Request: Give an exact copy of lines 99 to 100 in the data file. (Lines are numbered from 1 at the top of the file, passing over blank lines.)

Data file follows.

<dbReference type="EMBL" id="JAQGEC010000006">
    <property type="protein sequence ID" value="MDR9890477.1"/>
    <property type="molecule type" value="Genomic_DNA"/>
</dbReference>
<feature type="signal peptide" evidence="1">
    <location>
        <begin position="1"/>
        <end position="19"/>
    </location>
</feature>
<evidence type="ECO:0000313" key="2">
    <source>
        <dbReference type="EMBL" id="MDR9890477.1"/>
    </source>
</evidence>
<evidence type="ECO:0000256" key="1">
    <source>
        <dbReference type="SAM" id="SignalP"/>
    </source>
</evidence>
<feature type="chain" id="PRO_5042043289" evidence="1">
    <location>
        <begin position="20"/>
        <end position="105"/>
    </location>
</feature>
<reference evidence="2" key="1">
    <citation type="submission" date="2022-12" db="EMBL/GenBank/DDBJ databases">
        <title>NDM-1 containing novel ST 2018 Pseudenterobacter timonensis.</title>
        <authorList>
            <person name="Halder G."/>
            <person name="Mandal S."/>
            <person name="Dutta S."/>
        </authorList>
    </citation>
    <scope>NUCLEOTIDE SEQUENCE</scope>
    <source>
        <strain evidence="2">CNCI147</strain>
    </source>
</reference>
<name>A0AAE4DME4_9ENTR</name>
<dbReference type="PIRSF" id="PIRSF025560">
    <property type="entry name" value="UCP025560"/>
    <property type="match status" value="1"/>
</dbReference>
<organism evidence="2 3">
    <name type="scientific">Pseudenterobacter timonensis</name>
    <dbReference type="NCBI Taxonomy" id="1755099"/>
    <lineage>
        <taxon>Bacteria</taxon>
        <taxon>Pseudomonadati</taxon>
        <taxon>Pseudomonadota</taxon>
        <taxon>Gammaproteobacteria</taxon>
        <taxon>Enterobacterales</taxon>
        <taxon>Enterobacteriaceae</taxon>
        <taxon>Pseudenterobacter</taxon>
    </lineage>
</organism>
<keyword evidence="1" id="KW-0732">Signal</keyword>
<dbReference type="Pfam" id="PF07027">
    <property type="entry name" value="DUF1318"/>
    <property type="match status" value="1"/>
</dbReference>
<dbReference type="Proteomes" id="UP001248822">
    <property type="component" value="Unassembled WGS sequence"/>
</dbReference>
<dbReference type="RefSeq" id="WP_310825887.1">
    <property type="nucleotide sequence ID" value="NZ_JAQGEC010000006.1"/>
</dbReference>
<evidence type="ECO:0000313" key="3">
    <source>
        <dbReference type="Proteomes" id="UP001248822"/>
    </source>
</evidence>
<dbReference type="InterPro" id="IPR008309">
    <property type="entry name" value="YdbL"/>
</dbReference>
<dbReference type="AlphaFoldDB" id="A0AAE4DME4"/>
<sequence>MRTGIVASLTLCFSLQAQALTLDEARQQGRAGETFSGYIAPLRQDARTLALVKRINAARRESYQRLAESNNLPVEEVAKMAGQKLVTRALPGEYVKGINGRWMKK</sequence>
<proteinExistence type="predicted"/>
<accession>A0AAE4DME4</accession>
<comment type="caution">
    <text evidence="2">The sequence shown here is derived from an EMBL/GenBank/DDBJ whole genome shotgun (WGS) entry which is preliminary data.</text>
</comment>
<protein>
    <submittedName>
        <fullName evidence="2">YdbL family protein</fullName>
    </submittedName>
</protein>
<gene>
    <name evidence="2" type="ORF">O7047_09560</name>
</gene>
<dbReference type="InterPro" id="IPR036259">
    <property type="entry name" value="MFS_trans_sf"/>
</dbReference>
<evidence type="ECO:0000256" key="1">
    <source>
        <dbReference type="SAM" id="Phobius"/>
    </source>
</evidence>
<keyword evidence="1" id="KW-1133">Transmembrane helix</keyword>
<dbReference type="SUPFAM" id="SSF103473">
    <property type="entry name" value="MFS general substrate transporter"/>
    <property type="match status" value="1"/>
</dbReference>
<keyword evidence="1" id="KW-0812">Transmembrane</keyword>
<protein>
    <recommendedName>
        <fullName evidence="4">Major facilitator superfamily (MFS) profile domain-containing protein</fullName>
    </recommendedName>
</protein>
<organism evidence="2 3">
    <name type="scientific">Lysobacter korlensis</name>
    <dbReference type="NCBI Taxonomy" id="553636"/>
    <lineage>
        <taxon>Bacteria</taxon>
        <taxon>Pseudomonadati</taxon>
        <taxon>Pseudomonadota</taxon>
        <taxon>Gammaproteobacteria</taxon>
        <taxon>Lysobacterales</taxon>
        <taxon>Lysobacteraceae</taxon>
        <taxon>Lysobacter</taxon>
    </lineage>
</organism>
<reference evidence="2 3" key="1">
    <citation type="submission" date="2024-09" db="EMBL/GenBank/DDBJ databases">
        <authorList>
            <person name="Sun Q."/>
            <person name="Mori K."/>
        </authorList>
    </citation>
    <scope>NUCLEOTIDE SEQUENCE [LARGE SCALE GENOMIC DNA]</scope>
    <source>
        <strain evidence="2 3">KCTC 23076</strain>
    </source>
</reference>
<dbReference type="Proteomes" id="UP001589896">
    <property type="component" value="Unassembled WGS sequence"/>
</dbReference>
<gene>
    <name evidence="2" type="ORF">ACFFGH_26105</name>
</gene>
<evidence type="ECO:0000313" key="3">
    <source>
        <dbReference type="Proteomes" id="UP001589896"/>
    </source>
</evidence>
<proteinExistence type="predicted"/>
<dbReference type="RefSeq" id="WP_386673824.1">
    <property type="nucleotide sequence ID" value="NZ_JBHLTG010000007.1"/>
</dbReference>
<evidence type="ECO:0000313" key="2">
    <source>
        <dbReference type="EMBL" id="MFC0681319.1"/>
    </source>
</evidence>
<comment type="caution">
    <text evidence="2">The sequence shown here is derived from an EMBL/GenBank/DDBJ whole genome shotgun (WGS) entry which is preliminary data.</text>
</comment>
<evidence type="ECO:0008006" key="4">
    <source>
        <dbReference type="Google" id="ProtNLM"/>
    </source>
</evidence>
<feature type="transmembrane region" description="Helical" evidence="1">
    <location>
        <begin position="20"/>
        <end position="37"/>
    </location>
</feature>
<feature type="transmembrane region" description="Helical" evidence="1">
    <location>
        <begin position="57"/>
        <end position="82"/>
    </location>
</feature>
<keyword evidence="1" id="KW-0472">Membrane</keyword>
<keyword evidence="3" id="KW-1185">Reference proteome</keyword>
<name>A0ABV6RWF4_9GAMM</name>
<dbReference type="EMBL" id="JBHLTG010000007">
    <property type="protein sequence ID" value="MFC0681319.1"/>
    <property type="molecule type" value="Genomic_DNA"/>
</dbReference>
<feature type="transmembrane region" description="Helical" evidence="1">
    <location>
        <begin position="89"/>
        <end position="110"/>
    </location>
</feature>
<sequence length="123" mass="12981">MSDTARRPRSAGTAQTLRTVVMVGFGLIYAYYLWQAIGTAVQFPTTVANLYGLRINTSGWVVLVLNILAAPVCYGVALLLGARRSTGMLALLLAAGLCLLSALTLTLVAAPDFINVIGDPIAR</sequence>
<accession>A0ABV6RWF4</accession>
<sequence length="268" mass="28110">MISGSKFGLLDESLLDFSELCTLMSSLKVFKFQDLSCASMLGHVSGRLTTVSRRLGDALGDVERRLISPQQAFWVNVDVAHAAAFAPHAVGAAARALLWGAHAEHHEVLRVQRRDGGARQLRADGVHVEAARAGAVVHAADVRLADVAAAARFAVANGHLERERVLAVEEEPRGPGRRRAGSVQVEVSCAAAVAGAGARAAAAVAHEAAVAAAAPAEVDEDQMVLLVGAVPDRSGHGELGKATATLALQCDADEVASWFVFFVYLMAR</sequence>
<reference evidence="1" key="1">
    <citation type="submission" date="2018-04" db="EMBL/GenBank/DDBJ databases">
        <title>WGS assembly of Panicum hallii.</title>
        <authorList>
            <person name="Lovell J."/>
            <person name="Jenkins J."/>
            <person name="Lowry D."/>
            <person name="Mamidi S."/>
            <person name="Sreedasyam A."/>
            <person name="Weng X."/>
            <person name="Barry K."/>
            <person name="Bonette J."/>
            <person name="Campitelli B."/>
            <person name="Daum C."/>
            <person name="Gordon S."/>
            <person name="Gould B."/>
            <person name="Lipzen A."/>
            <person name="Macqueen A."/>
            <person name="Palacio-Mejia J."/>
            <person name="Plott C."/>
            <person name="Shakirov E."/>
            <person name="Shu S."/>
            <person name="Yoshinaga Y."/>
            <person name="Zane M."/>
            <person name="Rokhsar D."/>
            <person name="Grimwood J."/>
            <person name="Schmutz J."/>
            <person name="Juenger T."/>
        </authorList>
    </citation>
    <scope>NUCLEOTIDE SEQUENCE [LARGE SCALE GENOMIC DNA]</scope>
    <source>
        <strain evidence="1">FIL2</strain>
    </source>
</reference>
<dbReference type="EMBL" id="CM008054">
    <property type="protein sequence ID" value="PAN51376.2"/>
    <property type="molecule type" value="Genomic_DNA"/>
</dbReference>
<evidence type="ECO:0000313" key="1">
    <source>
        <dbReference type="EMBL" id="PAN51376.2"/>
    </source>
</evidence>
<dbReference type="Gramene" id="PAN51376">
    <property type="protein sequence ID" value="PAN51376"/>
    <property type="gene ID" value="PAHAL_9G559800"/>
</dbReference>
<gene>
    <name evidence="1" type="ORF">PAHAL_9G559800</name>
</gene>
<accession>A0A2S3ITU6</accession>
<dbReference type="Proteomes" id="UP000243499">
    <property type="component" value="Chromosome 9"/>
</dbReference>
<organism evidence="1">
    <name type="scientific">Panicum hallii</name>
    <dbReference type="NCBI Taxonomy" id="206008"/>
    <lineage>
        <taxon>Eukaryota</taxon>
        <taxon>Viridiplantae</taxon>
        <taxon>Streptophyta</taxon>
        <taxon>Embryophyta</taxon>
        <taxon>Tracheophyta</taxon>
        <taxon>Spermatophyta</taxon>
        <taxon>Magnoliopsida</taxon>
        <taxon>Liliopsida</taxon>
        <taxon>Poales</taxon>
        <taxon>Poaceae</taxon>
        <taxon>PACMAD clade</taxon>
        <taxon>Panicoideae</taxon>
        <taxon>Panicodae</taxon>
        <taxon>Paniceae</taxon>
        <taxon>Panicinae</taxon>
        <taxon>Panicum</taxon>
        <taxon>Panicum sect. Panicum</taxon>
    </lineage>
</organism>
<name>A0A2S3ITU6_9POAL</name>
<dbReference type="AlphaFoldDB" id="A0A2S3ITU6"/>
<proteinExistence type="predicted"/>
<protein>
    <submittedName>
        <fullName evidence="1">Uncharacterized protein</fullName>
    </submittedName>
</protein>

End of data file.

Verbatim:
    </source>
</evidence>